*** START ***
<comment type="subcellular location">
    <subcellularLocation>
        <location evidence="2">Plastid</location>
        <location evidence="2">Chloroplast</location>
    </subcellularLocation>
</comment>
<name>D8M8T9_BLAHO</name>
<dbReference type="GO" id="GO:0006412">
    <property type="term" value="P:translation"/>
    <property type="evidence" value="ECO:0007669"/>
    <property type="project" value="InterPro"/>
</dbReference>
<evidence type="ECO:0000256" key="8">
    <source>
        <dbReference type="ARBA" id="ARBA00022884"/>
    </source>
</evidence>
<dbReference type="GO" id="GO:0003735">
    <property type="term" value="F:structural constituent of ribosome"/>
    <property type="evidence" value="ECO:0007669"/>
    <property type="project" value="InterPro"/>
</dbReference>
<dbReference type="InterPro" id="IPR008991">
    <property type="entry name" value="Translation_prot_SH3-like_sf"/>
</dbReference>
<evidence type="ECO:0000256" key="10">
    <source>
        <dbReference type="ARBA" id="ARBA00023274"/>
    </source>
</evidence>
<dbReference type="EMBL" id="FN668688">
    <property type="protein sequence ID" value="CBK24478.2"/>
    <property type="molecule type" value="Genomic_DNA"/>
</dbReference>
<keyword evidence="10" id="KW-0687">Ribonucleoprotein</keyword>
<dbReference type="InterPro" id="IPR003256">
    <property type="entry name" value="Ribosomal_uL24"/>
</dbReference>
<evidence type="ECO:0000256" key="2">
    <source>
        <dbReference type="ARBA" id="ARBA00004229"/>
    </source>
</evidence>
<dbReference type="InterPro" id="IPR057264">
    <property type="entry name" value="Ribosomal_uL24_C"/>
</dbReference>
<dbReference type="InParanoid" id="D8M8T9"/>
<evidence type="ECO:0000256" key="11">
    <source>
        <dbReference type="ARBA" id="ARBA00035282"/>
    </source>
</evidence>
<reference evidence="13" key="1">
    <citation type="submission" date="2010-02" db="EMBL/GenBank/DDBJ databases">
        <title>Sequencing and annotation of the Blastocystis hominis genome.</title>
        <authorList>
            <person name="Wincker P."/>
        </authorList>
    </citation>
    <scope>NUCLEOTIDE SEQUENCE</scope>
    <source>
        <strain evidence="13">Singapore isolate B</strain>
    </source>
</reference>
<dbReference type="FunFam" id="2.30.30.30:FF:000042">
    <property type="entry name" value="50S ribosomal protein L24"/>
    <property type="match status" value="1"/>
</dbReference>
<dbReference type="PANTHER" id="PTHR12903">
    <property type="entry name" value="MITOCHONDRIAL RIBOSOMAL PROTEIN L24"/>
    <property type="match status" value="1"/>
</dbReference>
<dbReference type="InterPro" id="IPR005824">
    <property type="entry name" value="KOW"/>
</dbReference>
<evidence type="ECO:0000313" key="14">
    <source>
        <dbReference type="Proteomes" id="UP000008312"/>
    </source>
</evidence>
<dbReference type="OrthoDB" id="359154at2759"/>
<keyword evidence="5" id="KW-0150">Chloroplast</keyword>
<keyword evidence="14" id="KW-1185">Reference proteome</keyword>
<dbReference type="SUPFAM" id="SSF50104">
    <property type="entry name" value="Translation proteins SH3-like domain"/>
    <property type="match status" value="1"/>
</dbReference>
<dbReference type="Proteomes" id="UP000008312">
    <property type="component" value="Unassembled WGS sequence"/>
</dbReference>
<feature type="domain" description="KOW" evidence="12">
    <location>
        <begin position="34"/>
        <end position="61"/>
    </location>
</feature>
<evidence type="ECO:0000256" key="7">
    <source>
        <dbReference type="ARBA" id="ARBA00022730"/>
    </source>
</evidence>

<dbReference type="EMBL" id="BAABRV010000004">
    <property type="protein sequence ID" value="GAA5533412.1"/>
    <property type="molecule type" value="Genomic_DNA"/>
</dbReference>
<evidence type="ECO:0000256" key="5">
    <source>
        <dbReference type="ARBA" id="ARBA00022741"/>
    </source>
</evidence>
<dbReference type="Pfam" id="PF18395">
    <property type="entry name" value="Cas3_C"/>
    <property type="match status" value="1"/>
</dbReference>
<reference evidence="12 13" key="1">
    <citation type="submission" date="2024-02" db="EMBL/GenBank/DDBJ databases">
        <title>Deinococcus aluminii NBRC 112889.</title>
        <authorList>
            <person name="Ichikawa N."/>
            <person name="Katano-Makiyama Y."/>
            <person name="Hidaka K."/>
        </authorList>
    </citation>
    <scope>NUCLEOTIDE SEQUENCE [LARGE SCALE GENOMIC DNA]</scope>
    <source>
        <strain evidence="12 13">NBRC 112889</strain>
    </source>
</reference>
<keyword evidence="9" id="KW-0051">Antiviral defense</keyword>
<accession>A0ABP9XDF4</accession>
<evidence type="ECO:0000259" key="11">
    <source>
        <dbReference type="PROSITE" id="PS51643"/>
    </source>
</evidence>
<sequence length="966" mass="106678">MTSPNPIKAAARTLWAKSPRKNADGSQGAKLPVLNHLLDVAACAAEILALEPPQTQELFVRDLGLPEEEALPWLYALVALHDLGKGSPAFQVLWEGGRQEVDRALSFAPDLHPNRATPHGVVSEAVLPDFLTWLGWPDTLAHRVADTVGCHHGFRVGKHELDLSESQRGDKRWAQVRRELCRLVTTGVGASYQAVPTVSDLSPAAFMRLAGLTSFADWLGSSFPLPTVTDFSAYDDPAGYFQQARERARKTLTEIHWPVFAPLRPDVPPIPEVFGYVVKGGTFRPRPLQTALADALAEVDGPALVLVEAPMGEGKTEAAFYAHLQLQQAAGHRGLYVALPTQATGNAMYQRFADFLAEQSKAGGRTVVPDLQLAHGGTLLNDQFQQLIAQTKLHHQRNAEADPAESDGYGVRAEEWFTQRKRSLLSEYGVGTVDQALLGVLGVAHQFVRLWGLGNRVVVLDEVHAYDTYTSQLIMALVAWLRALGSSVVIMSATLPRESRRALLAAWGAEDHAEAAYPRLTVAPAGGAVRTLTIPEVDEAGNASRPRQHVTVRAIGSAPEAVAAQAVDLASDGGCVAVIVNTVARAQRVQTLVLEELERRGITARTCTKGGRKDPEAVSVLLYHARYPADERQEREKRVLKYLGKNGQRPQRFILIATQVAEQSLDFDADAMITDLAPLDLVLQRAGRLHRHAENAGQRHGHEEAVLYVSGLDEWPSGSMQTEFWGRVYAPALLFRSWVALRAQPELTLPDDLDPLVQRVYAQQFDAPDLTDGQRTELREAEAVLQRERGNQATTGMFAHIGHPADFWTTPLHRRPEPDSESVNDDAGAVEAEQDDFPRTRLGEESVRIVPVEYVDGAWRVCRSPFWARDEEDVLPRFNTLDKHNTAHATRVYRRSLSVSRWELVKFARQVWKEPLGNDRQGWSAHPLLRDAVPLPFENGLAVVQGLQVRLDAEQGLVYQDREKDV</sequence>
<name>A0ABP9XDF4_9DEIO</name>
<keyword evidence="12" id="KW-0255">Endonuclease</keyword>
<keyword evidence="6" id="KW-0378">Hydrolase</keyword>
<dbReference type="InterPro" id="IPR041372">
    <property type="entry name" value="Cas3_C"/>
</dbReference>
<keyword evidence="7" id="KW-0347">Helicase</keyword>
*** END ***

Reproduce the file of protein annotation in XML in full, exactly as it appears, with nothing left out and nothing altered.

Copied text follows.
<comment type="subcellular location">
    <subcellularLocation>
        <location evidence="2">Plastid</location>
        <location evidence="2">Chloroplast</location>
    </subcellularLocation>
</comment>
<name>D8M8T9_BLAHO</name>
<dbReference type="GO" id="GO:0006412">
    <property type="term" value="P:translation"/>
    <property type="evidence" value="ECO:0007669"/>
    <property type="project" value="InterPro"/>
</dbReference>
<evidence type="ECO:0000256" key="8">
    <source>
        <dbReference type="ARBA" id="ARBA00022884"/>
    </source>
</evidence>
<dbReference type="GO" id="GO:0003735">
    <property type="term" value="F:structural constituent of ribosome"/>
    <property type="evidence" value="ECO:0007669"/>
    <property type="project" value="InterPro"/>
</dbReference>
<dbReference type="InterPro" id="IPR008991">
    <property type="entry name" value="Translation_prot_SH3-like_sf"/>
</dbReference>
<evidence type="ECO:0000256" key="10">
    <source>
        <dbReference type="ARBA" id="ARBA00023274"/>
    </source>
</evidence>
<dbReference type="EMBL" id="FN668688">
    <property type="protein sequence ID" value="CBK24478.2"/>
    <property type="molecule type" value="Genomic_DNA"/>
</dbReference>
<keyword evidence="10" id="KW-0687">Ribonucleoprotein</keyword>
<dbReference type="InterPro" id="IPR003256">
    <property type="entry name" value="Ribosomal_uL24"/>
</dbReference>
<evidence type="ECO:0000256" key="2">
    <source>
        <dbReference type="ARBA" id="ARBA00004229"/>
    </source>
</evidence>
<dbReference type="InterPro" id="IPR057264">
    <property type="entry name" value="Ribosomal_uL24_C"/>
</dbReference>
<dbReference type="InParanoid" id="D8M8T9"/>
<evidence type="ECO:0000256" key="11">
    <source>
        <dbReference type="ARBA" id="ARBA00035282"/>
    </source>
</evidence>
<reference evidence="13" key="1">
    <citation type="submission" date="2010-02" db="EMBL/GenBank/DDBJ databases">
        <title>Sequencing and annotation of the Blastocystis hominis genome.</title>
        <authorList>
            <person name="Wincker P."/>
        </authorList>
    </citation>
    <scope>NUCLEOTIDE SEQUENCE</scope>
    <source>
        <strain evidence="13">Singapore isolate B</strain>
    </source>
</reference>
<dbReference type="FunFam" id="2.30.30.30:FF:000042">
    <property type="entry name" value="50S ribosomal protein L24"/>
    <property type="match status" value="1"/>
</dbReference>
<dbReference type="PANTHER" id="PTHR12903">
    <property type="entry name" value="MITOCHONDRIAL RIBOSOMAL PROTEIN L24"/>
    <property type="match status" value="1"/>
</dbReference>
<dbReference type="InterPro" id="IPR005824">
    <property type="entry name" value="KOW"/>
</dbReference>
<evidence type="ECO:0000313" key="14">
    <source>
        <dbReference type="Proteomes" id="UP000008312"/>
    </source>
</evidence>
<dbReference type="OrthoDB" id="359154at2759"/>
<keyword evidence="5" id="KW-0150">Chloroplast</keyword>
<keyword evidence="14" id="KW-1185">Reference proteome</keyword>
<dbReference type="SUPFAM" id="SSF50104">
    <property type="entry name" value="Translation proteins SH3-like domain"/>
    <property type="match status" value="1"/>
</dbReference>
<dbReference type="Proteomes" id="UP000008312">
    <property type="component" value="Unassembled WGS sequence"/>
</dbReference>
<feature type="domain" description="KOW" evidence="12">
    <location>
        <begin position="34"/>
        <end position="61"/>
    </location>
</feature>
<evidence type="ECO:0000256" key="7">
    <source>
        <dbReference type="ARBA" id="ARBA00022730"/>
    </source>
</evidence>

<dbReference type="EMBL" id="BAABRV010000004">
    <property type="protein sequence ID" value="GAA5533412.1"/>
    <property type="molecule type" value="Genomic_DNA"/>
</dbReference>
<evidence type="ECO:0000256" key="5">
    <source>
        <dbReference type="ARBA" id="ARBA00022741"/>
    </source>
</evidence>
<dbReference type="Pfam" id="PF18395">
    <property type="entry name" value="Cas3_C"/>
    <property type="match status" value="1"/>
</dbReference>
<reference evidence="12 13" key="1">
    <citation type="submission" date="2024-02" db="EMBL/GenBank/DDBJ databases">
        <title>Deinococcus aluminii NBRC 112889.</title>
        <authorList>
            <person name="Ichikawa N."/>
            <person name="Katano-Makiyama Y."/>
            <person name="Hidaka K."/>
        </authorList>
    </citation>
    <scope>NUCLEOTIDE SEQUENCE [LARGE SCALE GENOMIC DNA]</scope>
    <source>
        <strain evidence="12 13">NBRC 112889</strain>
    </source>
</reference>
<keyword evidence="9" id="KW-0051">Antiviral defense</keyword>
<accession>A0ABP9XDF4</accession>
<evidence type="ECO:0000259" key="11">
    <source>
        <dbReference type="PROSITE" id="PS51643"/>
    </source>
</evidence>
<sequence length="966" mass="106678">MTSPNPIKAAARTLWAKSPRKNADGSQGAKLPVLNHLLDVAACAAEILALEPPQTQELFVRDLGLPEEEALPWLYALVALHDLGKGSPAFQVLWEGGRQEVDRALSFAPDLHPNRATPHGVVSEAVLPDFLTWLGWPDTLAHRVADTVGCHHGFRVGKHELDLSESQRGDKRWAQVRRELCRLVTTGVGASYQAVPTVSDLSPAAFMRLAGLTSFADWLGSSFPLPTVTDFSAYDDPAGYFQQARERARKTLTEIHWPVFAPLRPDVPPIPEVFGYVVKGGTFRPRPLQTALADALAEVDGPALVLVEAPMGEGKTEAAFYAHLQLQQAAGHRGLYVALPTQATGNAMYQRFADFLAEQSKAGGRTVVPDLQLAHGGTLLNDQFQQLIAQTKLHHQRNAEADPAESDGYGVRAEEWFTQRKRSLLSEYGVGTVDQALLGVLGVAHQFVRLWGLGNRVVVLDEVHAYDTYTSQLIMALVAWLRALGSSVVIMSATLPRESRRALLAAWGAEDHAEAAYPRLTVAPAGGAVRTLTIPEVDEAGNASRPRQHVTVRAIGSAPEAVAAQAVDLASDGGCVAVIVNTVARAQRVQTLVLEELERRGITARTCTKGGRKDPEAVSVLLYHARYPADERQEREKRVLKYLGKNGQRPQRFILIATQVAEQSLDFDADAMITDLAPLDLVLQRAGRLHRHAENAGQRHGHEEAVLYVSGLDEWPSGSMQTEFWGRVYAPALLFRSWVALRAQPELTLPDDLDPLVQRVYAQQFDAPDLTDGQRTELREAEAVLQRERGNQATTGMFAHIGHPADFWTTPLHRRPEPDSESVNDDAGAVEAEQDDFPRTRLGEESVRIVPVEYVDGAWRVCRSPFWARDEEDVLPRFNTLDKHNTAHATRVYRRSLSVSRWELVKFARQVWKEPLGNDRQGWSAHPLLRDAVPLPFENGLAVVQGLQVRLDAEQGLVYQDREKDV</sequence>
<name>A0ABP9XDF4_9DEIO</name>
<keyword evidence="12" id="KW-0255">Endonuclease</keyword>
<keyword evidence="6" id="KW-0378">Hydrolase</keyword>
<dbReference type="InterPro" id="IPR041372">
    <property type="entry name" value="Cas3_C"/>
</dbReference>
<keyword evidence="7" id="KW-0347">Helicase</keyword>